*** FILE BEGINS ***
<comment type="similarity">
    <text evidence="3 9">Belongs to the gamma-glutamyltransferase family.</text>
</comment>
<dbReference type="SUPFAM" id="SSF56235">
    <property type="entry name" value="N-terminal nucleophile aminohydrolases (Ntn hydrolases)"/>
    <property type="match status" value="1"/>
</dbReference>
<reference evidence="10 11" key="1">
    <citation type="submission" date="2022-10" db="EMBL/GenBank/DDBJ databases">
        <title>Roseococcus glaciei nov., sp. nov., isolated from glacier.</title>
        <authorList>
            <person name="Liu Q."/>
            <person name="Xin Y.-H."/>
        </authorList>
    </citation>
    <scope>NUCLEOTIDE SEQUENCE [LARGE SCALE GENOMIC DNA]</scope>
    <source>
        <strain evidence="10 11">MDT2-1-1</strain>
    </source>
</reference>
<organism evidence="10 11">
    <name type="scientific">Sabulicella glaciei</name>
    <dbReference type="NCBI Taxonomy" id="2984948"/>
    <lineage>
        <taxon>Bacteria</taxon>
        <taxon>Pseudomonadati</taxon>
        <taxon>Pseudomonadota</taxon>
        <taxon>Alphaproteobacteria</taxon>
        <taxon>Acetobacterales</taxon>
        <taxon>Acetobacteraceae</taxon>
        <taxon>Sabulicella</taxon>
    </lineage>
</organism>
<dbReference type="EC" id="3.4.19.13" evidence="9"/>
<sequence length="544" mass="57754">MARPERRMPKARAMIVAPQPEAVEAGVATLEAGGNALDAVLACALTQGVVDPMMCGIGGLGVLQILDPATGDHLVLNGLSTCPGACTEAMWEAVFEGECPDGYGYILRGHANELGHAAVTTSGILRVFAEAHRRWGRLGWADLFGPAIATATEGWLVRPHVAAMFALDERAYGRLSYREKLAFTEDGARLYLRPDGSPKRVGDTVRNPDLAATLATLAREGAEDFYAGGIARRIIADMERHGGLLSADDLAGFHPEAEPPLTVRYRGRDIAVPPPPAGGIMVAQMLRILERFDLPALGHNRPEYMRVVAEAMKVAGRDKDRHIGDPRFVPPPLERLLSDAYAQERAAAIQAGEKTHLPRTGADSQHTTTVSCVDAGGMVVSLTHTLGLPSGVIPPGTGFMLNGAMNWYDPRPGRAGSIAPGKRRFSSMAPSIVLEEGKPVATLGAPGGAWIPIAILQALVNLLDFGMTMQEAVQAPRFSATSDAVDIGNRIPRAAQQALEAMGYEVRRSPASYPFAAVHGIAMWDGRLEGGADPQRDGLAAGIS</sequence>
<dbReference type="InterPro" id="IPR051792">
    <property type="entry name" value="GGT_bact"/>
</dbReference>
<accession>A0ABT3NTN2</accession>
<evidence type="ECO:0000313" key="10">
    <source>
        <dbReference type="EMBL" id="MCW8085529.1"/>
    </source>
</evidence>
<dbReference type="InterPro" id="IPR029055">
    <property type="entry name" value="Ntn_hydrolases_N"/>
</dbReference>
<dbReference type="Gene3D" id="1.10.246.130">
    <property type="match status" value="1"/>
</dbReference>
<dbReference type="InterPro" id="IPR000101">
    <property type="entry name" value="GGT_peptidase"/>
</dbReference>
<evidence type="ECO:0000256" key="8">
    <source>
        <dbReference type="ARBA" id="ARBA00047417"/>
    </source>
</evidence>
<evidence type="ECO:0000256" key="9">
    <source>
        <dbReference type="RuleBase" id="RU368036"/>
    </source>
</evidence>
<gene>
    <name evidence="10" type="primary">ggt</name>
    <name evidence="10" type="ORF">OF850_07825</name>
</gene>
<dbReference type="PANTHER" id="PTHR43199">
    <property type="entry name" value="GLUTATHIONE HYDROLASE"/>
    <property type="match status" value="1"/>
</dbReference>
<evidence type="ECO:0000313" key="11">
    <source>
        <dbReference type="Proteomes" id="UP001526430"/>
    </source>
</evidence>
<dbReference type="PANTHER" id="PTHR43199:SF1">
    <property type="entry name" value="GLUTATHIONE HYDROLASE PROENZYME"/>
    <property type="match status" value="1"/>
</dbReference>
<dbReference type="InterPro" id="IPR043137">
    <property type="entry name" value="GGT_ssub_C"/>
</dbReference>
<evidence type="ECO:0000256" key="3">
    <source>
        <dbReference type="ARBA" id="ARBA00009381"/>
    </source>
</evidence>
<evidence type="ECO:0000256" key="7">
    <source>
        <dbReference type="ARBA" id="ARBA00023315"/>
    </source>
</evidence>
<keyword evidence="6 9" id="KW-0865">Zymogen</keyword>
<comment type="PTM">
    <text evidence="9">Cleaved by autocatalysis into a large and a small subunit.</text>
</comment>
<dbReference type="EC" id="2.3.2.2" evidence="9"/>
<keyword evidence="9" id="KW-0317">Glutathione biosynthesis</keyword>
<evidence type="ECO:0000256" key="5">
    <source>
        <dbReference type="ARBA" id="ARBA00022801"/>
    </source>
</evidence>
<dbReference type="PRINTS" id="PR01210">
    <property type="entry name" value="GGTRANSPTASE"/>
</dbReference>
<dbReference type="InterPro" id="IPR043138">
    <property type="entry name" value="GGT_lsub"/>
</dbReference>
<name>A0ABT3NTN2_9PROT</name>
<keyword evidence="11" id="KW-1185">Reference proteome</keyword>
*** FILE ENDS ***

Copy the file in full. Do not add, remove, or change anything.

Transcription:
<comment type="similarity">
    <text evidence="3 9">Belongs to the gamma-glutamyltransferase family.</text>
</comment>
<dbReference type="SUPFAM" id="SSF56235">
    <property type="entry name" value="N-terminal nucleophile aminohydrolases (Ntn hydrolases)"/>
    <property type="match status" value="1"/>
</dbReference>
<reference evidence="10 11" key="1">
    <citation type="submission" date="2022-10" db="EMBL/GenBank/DDBJ databases">
        <title>Roseococcus glaciei nov., sp. nov., isolated from glacier.</title>
        <authorList>
            <person name="Liu Q."/>
            <person name="Xin Y.-H."/>
        </authorList>
    </citation>
    <scope>NUCLEOTIDE SEQUENCE [LARGE SCALE GENOMIC DNA]</scope>
    <source>
        <strain evidence="10 11">MDT2-1-1</strain>
    </source>
</reference>
<organism evidence="10 11">
    <name type="scientific">Sabulicella glaciei</name>
    <dbReference type="NCBI Taxonomy" id="2984948"/>
    <lineage>
        <taxon>Bacteria</taxon>
        <taxon>Pseudomonadati</taxon>
        <taxon>Pseudomonadota</taxon>
        <taxon>Alphaproteobacteria</taxon>
        <taxon>Acetobacterales</taxon>
        <taxon>Acetobacteraceae</taxon>
        <taxon>Sabulicella</taxon>
    </lineage>
</organism>
<dbReference type="EC" id="3.4.19.13" evidence="9"/>
<sequence length="544" mass="57754">MARPERRMPKARAMIVAPQPEAVEAGVATLEAGGNALDAVLACALTQGVVDPMMCGIGGLGVLQILDPATGDHLVLNGLSTCPGACTEAMWEAVFEGECPDGYGYILRGHANELGHAAVTTSGILRVFAEAHRRWGRLGWADLFGPAIATATEGWLVRPHVAAMFALDERAYGRLSYREKLAFTEDGARLYLRPDGSPKRVGDTVRNPDLAATLATLAREGAEDFYAGGIARRIIADMERHGGLLSADDLAGFHPEAEPPLTVRYRGRDIAVPPPPAGGIMVAQMLRILERFDLPALGHNRPEYMRVVAEAMKVAGRDKDRHIGDPRFVPPPLERLLSDAYAQERAAAIQAGEKTHLPRTGADSQHTTTVSCVDAGGMVVSLTHTLGLPSGVIPPGTGFMLNGAMNWYDPRPGRAGSIAPGKRRFSSMAPSIVLEEGKPVATLGAPGGAWIPIAILQALVNLLDFGMTMQEAVQAPRFSATSDAVDIGNRIPRAAQQALEAMGYEVRRSPASYPFAAVHGIAMWDGRLEGGADPQRDGLAAGIS</sequence>
<dbReference type="InterPro" id="IPR051792">
    <property type="entry name" value="GGT_bact"/>
</dbReference>
<accession>A0ABT3NTN2</accession>
<evidence type="ECO:0000313" key="10">
    <source>
        <dbReference type="EMBL" id="MCW8085529.1"/>
    </source>
</evidence>
<dbReference type="InterPro" id="IPR029055">
    <property type="entry name" value="Ntn_hydrolases_N"/>
</dbReference>
<dbReference type="Gene3D" id="1.10.246.130">
    <property type="match status" value="1"/>
</dbReference>
<dbReference type="InterPro" id="IPR000101">
    <property type="entry name" value="GGT_peptidase"/>
</dbReference>
<evidence type="ECO:0000256" key="8">
    <source>
        <dbReference type="ARBA" id="ARBA00047417"/>
    </source>
</evidence>
<evidence type="ECO:0000256" key="9">
    <source>
        <dbReference type="RuleBase" id="RU368036"/>
    </source>
</evidence>
<gene>
    <name evidence="10" type="primary">ggt</name>
    <name evidence="10" type="ORF">OF850_07825</name>
</gene>
<dbReference type="PANTHER" id="PTHR43199">
    <property type="entry name" value="GLUTATHIONE HYDROLASE"/>
    <property type="match status" value="1"/>
</dbReference>
<evidence type="ECO:0000313" key="11">
    <source>
        <dbReference type="Proteomes" id="UP001526430"/>
    </source>
</evidence>
<dbReference type="PANTHER" id="PTHR43199:SF1">
    <property type="entry name" value="GLUTATHIONE HYDROLASE PROENZYME"/>
    <property type="match status" value="1"/>
</dbReference>
<dbReference type="InterPro" id="IPR043137">
    <property type="entry name" value="GGT_ssub_C"/>
</dbReference>
<evidence type="ECO:0000256" key="3">
    <source>
        <dbReference type="ARBA" id="ARBA00009381"/>
    </source>
</evidence>
<evidence type="ECO:0000256" key="7">
    <source>
        <dbReference type="ARBA" id="ARBA00023315"/>
    </source>
</evidence>
<keyword evidence="6 9" id="KW-0865">Zymogen</keyword>
<comment type="PTM">
    <text evidence="9">Cleaved by autocatalysis into a large and a small subunit.</text>
</comment>
<dbReference type="EC" id="2.3.2.2" evidence="9"/>
<keyword evidence="9" id="KW-0317">Glutathione biosynthesis</keyword>
<evidence type="ECO:0000256" key="5">
    <source>
        <dbReference type="ARBA" id="ARBA00022801"/>
    </source>
</evidence>
<dbReference type="PRINTS" id="PR01210">
    <property type="entry name" value="GGTRANSPTASE"/>
</dbReference>
<dbReference type="InterPro" id="IPR043138">
    <property type="entry name" value="GGT_lsub"/>
</dbReference>
<name>A0ABT3NTN2_9PROT</name>
<keyword evidence="11" id="KW-1185">Reference proteome</keyword>